Lepidoptera : Geometridae and Noctuidae
Image above: Green Looper
(image courtesy of Elise Dando)
Loopers are the larvae (caterpillars) of various moth species. The larvae are called ‘loopers’ because of the way they move. Larvae grip the surface with their forelegs and arch their back as they move their hind legs up to just behind their forelegs, creating the ‘loop’. Taking a firm grip with their hind legs, they reach forward and start the process again, inching forward as they do.
Loopers that may cause problems in the garden include:
There are many other harmless native loopers which breed in native plants such as wattles, grevilleas and eucalypts. Just because they are feeding on a plant, doesn’t make them a pest.
Control of Loopers starts with keeping an eye on your plants, so that you can detect caterpillar damage early. For example, you could watch for minor leaf damage in the veggie garden, or Looper damage to buds and fruit while watering.
For this to work, you will need to know what to look for (see Symptoms of Looper Damage). If you find damage, you should have a closer look to see if you can find the culprits – therefore, caterpillars. To confirm that it is Loopers, you will need to know what they look like (see Description).
Prevention is always better than cure, and you are more likely to be able to achieve that if you are out and about in your garden regularly. There are several things that you can do to prevent serious damage from Loopers (see How to Prevent Loopers Appearing). Regular monitoring of your garden will ensure that a major infestation of Loopers doesn’t occur ‘overnight’.
If you need to control Loopers, use Yates Nature’s Way Caterpillar Killer - Dipel. The product is based on naturally occurring bacteria (Bacillus thuringiensis), which acts as a stomach poison against caterpillars. The product will only affect Loopers and other caterpillars, so your ‘good bugs’ are safe. Follow the label directions and it will work against Loopers in your garden.
Image above: Twig Looper
Loopers are caterpillars that move in a distinctive way and are mostly larvae from two moth families (Geometridae and Noctuidae). The loopers from the family Noctuidae are technically called ‘semi-loopers’, to differentiate them from Geometridae, but in this article they are all described as ‘Loopers’.
Twig Looper Ectropis excursaria (Geometridae) is known by several other common names, including Pear Looper and Common Bark Moth. It is a native moth widely distributed throughout eastern Australia and also the south-west of Western Australia. The adult moth is light brownish-grey with wavy patterns across its wings, and the moth has a wingspan of about 30 - 40 mm. The moth rests with its wings stretched out to either side. Unfortunately there are hundreds of moths within the family Geometridae that could be described this way. Larvae vary considerably in colour from greenish-grey to reddish-brown and are about 40 mm long when mature. The larva is known as a ‘Twig’ Looper because it stretches out straight and camouflages itself as a twig when it is not feeding.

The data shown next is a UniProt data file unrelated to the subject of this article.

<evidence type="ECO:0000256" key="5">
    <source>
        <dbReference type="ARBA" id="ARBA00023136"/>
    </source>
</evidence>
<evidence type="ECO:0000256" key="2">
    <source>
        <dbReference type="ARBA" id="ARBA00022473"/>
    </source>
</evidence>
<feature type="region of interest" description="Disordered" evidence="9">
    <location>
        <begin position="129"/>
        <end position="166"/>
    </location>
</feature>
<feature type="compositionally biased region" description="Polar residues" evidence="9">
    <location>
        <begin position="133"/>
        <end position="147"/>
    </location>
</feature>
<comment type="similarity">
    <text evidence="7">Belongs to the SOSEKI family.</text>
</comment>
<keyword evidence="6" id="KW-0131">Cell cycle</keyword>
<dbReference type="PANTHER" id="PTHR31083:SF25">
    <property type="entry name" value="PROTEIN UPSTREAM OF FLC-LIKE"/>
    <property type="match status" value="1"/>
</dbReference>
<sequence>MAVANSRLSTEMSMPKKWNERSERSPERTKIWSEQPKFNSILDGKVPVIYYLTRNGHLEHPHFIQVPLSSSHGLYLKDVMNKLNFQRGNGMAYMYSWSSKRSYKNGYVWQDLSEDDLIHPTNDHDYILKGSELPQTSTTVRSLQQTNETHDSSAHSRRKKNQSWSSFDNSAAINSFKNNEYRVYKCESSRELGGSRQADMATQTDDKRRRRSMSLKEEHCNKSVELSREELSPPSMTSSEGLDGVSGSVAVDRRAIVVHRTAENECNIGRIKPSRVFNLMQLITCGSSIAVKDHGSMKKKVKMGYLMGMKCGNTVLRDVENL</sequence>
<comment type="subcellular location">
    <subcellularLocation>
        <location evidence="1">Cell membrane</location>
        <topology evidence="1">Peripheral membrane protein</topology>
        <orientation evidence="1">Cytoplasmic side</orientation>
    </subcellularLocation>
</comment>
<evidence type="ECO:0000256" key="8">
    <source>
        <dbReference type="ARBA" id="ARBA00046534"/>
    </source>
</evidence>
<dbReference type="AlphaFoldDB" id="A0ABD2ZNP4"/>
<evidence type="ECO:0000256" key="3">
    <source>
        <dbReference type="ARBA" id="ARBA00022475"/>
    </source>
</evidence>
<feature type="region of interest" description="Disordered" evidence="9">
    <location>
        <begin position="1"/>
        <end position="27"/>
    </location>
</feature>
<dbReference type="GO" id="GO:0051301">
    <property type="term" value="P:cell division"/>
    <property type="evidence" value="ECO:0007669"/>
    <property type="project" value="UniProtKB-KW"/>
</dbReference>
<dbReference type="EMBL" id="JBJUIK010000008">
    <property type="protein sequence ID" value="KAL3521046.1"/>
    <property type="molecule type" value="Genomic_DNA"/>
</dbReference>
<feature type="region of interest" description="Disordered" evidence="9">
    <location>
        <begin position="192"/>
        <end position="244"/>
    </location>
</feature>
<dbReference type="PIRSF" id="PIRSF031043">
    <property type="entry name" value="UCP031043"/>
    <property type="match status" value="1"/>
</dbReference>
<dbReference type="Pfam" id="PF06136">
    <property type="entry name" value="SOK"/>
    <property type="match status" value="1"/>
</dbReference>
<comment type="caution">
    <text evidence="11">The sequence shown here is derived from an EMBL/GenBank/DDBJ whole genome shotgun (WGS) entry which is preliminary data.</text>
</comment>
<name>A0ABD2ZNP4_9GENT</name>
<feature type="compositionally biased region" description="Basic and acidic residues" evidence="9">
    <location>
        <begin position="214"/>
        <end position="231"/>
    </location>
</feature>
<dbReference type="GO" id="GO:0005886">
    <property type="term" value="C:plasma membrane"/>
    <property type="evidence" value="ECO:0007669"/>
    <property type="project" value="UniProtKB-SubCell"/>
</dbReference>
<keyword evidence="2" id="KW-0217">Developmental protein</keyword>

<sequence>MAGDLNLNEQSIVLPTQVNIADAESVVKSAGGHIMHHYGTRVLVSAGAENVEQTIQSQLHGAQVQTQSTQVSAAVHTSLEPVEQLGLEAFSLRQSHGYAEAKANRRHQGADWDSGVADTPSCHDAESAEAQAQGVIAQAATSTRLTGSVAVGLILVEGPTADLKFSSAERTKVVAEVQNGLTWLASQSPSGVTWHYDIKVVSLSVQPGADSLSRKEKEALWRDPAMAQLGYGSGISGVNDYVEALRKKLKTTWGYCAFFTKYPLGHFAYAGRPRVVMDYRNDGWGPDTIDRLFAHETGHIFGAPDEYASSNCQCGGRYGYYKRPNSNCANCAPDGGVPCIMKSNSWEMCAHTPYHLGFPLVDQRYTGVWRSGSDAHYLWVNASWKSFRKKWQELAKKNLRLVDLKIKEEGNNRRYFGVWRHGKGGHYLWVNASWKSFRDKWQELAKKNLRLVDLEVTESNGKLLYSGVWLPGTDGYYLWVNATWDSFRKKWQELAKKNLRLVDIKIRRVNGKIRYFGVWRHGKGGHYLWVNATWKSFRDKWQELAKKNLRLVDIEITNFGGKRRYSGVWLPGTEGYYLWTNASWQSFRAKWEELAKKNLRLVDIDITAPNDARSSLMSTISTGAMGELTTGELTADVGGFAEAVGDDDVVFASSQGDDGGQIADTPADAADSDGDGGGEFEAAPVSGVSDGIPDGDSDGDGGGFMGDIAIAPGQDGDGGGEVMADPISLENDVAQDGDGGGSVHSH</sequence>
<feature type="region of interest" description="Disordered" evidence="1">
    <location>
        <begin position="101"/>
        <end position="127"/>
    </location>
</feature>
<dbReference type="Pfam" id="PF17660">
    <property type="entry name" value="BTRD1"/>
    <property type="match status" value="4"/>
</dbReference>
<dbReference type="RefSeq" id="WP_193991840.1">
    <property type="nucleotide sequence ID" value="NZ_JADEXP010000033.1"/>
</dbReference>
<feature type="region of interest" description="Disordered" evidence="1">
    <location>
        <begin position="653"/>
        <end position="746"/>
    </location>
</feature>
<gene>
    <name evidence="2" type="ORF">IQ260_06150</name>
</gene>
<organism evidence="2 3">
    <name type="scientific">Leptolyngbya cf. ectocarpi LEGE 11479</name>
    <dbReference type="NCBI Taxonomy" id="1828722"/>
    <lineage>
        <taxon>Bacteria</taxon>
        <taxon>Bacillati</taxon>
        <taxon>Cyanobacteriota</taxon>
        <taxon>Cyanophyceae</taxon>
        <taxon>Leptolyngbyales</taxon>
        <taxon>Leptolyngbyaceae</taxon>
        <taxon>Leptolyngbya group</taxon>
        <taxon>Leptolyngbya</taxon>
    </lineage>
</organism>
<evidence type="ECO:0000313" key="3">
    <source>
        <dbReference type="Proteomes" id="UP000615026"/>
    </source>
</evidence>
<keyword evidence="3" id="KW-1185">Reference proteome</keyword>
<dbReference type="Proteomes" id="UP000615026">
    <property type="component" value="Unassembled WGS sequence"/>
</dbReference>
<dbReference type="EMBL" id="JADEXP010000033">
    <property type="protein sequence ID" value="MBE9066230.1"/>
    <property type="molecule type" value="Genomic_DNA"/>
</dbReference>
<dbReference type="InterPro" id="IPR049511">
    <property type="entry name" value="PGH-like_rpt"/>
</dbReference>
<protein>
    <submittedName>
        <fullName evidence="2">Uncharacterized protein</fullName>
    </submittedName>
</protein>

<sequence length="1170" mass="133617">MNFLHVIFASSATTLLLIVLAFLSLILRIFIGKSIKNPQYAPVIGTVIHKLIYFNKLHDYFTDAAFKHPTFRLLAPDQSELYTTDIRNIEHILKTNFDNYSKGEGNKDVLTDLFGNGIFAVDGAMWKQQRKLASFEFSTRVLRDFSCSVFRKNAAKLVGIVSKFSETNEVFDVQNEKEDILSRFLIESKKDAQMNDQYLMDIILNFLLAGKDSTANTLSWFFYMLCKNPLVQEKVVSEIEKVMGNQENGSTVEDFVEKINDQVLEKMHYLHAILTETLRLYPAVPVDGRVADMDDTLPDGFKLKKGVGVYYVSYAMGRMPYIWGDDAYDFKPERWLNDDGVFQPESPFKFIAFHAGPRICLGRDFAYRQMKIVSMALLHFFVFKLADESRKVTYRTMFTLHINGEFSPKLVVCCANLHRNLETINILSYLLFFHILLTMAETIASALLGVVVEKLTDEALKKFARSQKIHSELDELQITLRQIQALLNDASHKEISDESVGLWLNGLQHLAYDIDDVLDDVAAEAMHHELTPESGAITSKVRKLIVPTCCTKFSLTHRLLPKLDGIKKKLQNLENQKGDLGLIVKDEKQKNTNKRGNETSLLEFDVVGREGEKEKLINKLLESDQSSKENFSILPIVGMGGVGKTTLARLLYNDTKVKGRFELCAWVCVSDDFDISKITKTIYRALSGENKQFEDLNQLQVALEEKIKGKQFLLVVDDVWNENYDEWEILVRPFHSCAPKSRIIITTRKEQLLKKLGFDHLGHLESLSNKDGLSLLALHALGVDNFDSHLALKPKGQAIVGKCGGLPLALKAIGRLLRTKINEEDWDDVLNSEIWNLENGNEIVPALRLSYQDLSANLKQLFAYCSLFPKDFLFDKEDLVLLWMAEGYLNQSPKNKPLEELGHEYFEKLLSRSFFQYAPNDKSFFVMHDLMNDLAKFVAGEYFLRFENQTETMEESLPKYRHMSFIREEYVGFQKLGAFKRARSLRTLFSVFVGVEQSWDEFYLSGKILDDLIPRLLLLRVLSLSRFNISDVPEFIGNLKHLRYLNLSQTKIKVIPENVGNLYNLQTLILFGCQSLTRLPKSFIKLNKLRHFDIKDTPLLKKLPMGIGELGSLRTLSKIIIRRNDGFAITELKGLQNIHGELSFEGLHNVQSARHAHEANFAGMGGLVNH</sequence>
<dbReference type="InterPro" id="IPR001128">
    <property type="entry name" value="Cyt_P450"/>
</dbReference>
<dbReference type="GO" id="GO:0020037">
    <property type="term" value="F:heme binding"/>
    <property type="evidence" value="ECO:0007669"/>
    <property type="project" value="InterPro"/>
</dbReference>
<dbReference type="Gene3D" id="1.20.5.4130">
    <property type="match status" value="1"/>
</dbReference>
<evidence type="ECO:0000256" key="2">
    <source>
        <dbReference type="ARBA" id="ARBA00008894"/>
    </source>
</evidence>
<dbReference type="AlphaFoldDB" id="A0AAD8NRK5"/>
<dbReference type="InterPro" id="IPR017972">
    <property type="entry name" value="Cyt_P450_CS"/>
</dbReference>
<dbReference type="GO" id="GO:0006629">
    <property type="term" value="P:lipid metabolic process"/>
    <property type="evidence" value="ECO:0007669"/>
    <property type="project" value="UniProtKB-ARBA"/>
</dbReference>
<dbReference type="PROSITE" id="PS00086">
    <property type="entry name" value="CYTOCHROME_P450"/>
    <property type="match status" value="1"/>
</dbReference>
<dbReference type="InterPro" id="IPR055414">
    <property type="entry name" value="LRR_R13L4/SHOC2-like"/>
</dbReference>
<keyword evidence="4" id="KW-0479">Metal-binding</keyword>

Apple Looper Phrissogonus laticostata (Geometridae) is a native moth which occurs across most of Australia. The adult moths are mottled brown with grey wavy patterns across the wings, and have a wingspan of about 15 mm. The moth rests with its wings to the side forming a rough triangle. Once again, there are many moths within the family Geometridae that might fit this description. Larvae are variable in colour from green to mottled brown, and mature larvae are thin caterpillars about 20 mm in length.
Soybean Looper Thysanoplusia orichalcea (Noctuidae) is an introduced species, which is now widely distributed in eastern Australia. There are also a few isolated records from southwestern Western Australia where it is a declared pest. The adult moth is an overall reddish-brown to olive-brown colour with an orange head. The forewings have a large, L-shaped metallic gold patch which gives rise to its other common name - Slender Burnished Brass moth. It has a wingspan of about 35-45 mm and rests with its wings held over the body like a gable roof. Larvae grow to about 35-45 mm long and are yellow-green to blue-green with white and dark longitudinal markings and are sparsely covered in long white hairs.
Green Looper Chrysodeixis eriosoma and Tobacco Looper (aka Vegetable Looper) Chrysodeixis argentifera (Noctuidae) are greyish-brown moths with conspicuous silver markings on their wings with a wingspan of 30-40 mm. They hold their wings like a roof over their body when resting. Larvae are bright green, fleshy caterpillars (20-30 mm long) with white stripes running the length of the body and they are sparsely covered in greyish hairs.
All loopers develop through a life-cycle of complete metamorphosis – egg, larva, pupa, adult moth.
Small, white, spherical or ovoid eggs are laid on the underside of leaves or near fruit (depending on the species), from which larvae hatch and develop through several instars, increasing in size at each moult. Larvae pupate in cocoons spun on the underside of leaves or in folded leaves or in the soil depending on the species. Moths emerge from the pupae to begin another generation. There are usually several generations per year.
Image above: Green Looper
Apple looper: apple trees, sunflowers, clematis and wattles.
Twig Looper: rose, geranium, gardenia and weeds such as capeweed. A large range of natives, including eucalypts, wattles and tea tree. Minor pest of pears.
Soybean Looper: soybeans, brassicas, sunflowers, potatoes, parsley, pumpkins, melons and chrysanthemums. They also breed in weeds.
Green Looper & Tobacco Looper: many plants, including ornamentals such as dahlia, geranium and rose; vegetables and fruit, including beans, brassicas, potato, silverbeet, strawberry and tomato. They also breed in and feed on many broadleaf weeds.